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The Royal College of Psychiatrists Improving the lives of people with mental illness

Mental Health and Growing Up Factsheet

Worries about weight and eating problems: information for young people


Eating disorders

About this leaflet

This is one in a series of factsheets for parents, teachers and young people entitled Mental Health and Growing Up. This factsheet looks at some of the reasons why people worry about their weight, and offers advice.

 


Introduction

  How do I stay a healthy and normal weight?

Most of us, at some time in our lives, feel unhappy about the way we look and try to change it. Being smaller, shorter, or less well-developed than friends or brothers and sisters can make us feel anxious and lacking in confidence. So can being teased about size and weight. Many of us have an idea of the size and shape we would like to be.

 

Our ideas about what looks good are strongly influenced by fashion and friends. You might compare yourself with the pictures in magazines. The models in these magazines are often unhealthily thin. You may then worry that you are fat, even if your weight is normal for your age and height.

 

There are a variety of sizes and shapes that are within the normal, healthy range. If you’re interested, there are tables showing normal height and weight. Ask your school nurse, GP or library. Your weight, like your height and looks, depends a lot on your build, your genes and your diet.

 

 

Our bodies need a healthy diet which should include all the things you need to develop normally – proteins, carbohydrates, fats, minerals and vitamins. Cutting out things you might see as fattening, such as carbohydrates or fats, can stop your body from developing normally.

There are some simple rules that can help you to stay a healthy weight. They sound quite easy, but might be more difficult to put into practice. You can ask your family and friends to help you to stick to these rules – and it might even help them to be a bit more healthy!

 

  • Eat regular meals – breakfast, lunch and dinner. Include carbohydrate foods such as bread, potatoes, rice or pasta with every meal.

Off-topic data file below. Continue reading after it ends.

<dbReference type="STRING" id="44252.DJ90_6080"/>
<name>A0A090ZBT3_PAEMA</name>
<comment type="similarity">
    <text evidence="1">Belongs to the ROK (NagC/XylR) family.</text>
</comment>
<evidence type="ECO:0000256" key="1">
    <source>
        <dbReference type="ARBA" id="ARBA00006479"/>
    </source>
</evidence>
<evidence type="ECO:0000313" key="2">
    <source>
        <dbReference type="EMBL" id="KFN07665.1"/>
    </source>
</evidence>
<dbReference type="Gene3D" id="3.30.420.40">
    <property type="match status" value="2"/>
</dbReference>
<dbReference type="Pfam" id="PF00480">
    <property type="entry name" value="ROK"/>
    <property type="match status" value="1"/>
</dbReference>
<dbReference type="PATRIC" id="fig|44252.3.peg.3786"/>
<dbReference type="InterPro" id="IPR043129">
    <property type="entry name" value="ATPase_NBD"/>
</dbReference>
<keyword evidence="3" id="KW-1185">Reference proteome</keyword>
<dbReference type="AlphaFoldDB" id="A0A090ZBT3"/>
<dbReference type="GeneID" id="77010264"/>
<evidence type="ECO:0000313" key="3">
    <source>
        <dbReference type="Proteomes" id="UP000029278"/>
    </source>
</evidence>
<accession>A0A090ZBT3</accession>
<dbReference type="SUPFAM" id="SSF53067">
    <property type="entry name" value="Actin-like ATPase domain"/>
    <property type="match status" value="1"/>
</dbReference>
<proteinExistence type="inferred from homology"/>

• Try to eat at the same times each day. Long gaps between meals can make you so hungry that you eventually eat far more than you need to.
  • Get enough sleep.
  • Avoid sugary or high-fat foods and junk foods. If you have a lunch of crisps, chocolate and a soft drink, it doesn’t feel as if you’re eating much, but it will pile on the pounds. A sandwich with fruit and milk or juice will fill you up, but you are much less likely to put on weight – and it’s better for your skin.
  • Take regular exercise. Cycling, walking or swimming are all good ways of staying fit without going over the top.
  • Try not to pay too much attention to other people who skip meals or talk about their weight.

If you follow these suggestions, you will find it easier to control your weight, and you won’t find yourself wanting sweet foods all the time.

 

Miracle cures do they work?

 

What causes problems with eating?

There seems to be a new one of these almost every week. Sadly, they often do more harm than good.

 

  • Crash diets don’t help you to keep your weight down. In fact, they might make you put on weight after a while. At worst, they can be dangerous.
  • Exercise helps, but it’s got to be regular and increased only gradually. Too much exercise, or too much too soon, can damage your body.
  • Laxatives might help you feel less guilty and bloated. Unfortunately, they don’t reduce weight and can upset your body chemistry.
  • ‘Slimming pills’ can’t make you thinner. They might make you feel a bit less hungry, but unfortunately, they can also harm your health.

 

 

 

Problems or pressures at school, with friends, or at home, are common. Your appetite can be affected by stress, pressure, worry or tiredness.

Some people turn to food for comfort. This can lead to eating more than we need, and can make us put on weight.

 

It’s easy to start worrying about getting fat and we find ourselves eating even more to comfort ourselves. It becomes a vicious circle. ‘Comfort foods’ often contain a lot of fat or sugar – sweets, biscuits, chocolate, cakes and pastries. It can be helpful to keep a diary of what you eat to make sure that you don’t slip into this.